April Foolsâ Day is usually about playing pranks on someone else. Itâs fun, harmless and good for a laugh. But when it comes to money, some folks have a way of fooling themselves into believing theyâre on top of thingsâonly to discover later that itâs not the case.
So this April 1st, I want to turn the tables and ask you a serious question: Are you being honest with yourself about your finances? You may think so, but I bet there are a few areas where youâre cutting yourself some slack. Here are some common rationalizations that can drive you right into a financial bindâand then itâs no laughing matter.
1) I donât need a budget
Whether itâs formal or informal, having a budget simply means you know how much money you have to spend and how you want to spend it. Plus, itâs easy to create. Just list your necessary monthly expenses (including savings) and make sure you have enough income to cover it all before you add on the nice-to-haves. A budget doesnât keep you from spending, it helps you to spend mindfully and live within your means.
2) An emergency wonât happen to me
You may be lucky enough to never face a major disaster, but even a small, unexpected expense can spell financial trouble if youâre not prepared. If you donât yet have an emergency fund, start by directing $100 per month into a savings account until you have enough to cover a minimum of three monthsâ necessary expenses.
3) If Iâm short on cash, I can always use credit
Credit can be fine and certainly convenientâif you use it wisely. Itâs when you carry too much âbadâ debtâlike credit cards and other high-interest, non-deductible consumer debtâthat you have a problem. The answer? Donât charge more than you can pay off each month. Create a plan to pay down current balances. Youâll save the most interest and pay off debts faster by focusing first on the highest interest debt (making at least minimum payments on the others) then working your way down until all are paid off. On the other hand, âgoodâ debt, things like your mortgage or student loans, can be a smart choiceâprovided you manage them wisely.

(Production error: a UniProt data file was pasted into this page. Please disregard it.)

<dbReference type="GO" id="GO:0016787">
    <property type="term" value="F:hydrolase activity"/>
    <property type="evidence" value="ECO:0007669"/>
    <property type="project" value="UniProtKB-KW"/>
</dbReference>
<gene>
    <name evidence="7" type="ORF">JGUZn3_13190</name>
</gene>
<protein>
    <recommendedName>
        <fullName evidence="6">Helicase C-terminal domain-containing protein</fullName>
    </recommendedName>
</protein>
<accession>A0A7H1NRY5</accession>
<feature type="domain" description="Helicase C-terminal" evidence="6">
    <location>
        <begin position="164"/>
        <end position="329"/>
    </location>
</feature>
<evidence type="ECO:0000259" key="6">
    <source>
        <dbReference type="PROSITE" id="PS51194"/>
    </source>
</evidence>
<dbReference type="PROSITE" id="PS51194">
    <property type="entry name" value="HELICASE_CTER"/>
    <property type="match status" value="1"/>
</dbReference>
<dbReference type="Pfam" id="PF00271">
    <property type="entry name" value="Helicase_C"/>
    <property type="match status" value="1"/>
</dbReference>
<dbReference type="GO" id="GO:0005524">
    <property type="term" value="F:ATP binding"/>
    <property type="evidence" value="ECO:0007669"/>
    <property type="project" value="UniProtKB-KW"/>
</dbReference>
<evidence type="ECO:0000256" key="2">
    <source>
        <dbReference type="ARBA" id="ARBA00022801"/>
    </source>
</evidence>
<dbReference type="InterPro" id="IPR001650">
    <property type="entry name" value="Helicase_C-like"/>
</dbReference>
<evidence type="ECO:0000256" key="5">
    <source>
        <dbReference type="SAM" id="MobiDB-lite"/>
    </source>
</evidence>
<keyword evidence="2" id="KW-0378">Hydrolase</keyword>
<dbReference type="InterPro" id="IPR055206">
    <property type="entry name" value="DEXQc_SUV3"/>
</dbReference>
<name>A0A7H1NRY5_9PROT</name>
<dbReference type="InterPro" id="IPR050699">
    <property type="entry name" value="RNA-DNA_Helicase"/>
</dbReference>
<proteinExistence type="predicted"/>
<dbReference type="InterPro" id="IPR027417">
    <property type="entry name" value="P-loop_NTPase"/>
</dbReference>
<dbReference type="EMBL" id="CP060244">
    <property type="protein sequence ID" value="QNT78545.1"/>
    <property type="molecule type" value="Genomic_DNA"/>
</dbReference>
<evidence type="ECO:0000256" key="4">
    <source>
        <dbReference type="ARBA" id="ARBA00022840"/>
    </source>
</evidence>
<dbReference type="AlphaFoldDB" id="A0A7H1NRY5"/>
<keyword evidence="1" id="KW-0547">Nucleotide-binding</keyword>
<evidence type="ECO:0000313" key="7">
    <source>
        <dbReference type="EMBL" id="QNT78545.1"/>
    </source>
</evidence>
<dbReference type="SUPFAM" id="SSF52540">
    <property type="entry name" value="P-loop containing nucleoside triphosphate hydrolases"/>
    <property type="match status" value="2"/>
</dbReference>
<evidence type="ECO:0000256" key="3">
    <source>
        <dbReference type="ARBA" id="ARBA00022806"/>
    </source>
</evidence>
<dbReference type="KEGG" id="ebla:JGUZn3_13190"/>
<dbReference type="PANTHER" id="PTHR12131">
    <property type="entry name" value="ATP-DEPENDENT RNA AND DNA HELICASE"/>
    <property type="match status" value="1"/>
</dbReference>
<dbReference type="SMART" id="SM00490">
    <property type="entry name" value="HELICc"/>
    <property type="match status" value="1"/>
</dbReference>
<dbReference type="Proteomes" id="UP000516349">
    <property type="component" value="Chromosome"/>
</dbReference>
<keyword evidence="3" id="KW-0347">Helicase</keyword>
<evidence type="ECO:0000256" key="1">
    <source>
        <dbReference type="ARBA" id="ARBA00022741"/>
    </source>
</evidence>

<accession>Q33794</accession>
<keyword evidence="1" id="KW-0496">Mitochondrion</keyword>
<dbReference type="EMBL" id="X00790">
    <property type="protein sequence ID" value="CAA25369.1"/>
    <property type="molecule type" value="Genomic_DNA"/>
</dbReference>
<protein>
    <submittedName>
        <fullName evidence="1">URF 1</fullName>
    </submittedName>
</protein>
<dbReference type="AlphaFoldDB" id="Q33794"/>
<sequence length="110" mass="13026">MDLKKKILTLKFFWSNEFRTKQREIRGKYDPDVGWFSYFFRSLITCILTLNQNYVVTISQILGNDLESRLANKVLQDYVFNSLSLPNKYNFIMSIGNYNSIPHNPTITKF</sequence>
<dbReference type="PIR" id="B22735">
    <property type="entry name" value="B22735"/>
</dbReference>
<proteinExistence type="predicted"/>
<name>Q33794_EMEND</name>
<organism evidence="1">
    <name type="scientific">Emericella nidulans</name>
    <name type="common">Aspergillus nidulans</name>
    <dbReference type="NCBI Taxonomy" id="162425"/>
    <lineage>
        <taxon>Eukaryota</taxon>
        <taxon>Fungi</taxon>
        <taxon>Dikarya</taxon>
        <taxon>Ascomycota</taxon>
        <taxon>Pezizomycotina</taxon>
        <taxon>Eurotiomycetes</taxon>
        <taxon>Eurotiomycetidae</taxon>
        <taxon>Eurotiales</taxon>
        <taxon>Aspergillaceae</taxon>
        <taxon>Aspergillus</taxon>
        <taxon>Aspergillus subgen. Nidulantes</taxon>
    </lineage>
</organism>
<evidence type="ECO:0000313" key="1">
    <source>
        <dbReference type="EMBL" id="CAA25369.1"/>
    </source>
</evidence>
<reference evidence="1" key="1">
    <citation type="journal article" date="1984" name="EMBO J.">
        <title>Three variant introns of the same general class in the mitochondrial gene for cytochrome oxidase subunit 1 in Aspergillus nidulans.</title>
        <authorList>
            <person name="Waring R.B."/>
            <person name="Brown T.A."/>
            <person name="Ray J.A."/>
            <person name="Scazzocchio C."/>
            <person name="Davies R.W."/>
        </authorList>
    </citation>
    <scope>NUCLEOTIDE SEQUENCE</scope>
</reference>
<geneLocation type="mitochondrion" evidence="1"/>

4) Retirement is a long way off
Even if retirement is far in the future, itâs the shrewd saver who starts planning for it now. The earlier you begin, the less youâll have to set aside each year. Have a 401(k)? Contribute at least enough to get the largest possible company match (thatâs free money!) and much more if you can. Put all your contributions on automatic, and youâll be congratulating yourself on how smart you are come retirement time.
5) I can live without insurance
However you might rationalize it, short-term savings on insurance premiums could end up costing you in the long run. Not having enough medical, auto, homeowners/rental or disability insurance could mean big bills when youâre least able to pay. As you review your insurance options, take full advantage of all your employee benefitsâfrom health to disability to life insuranceâno matter how old you are.
6) Iâve got a sixth sense about investing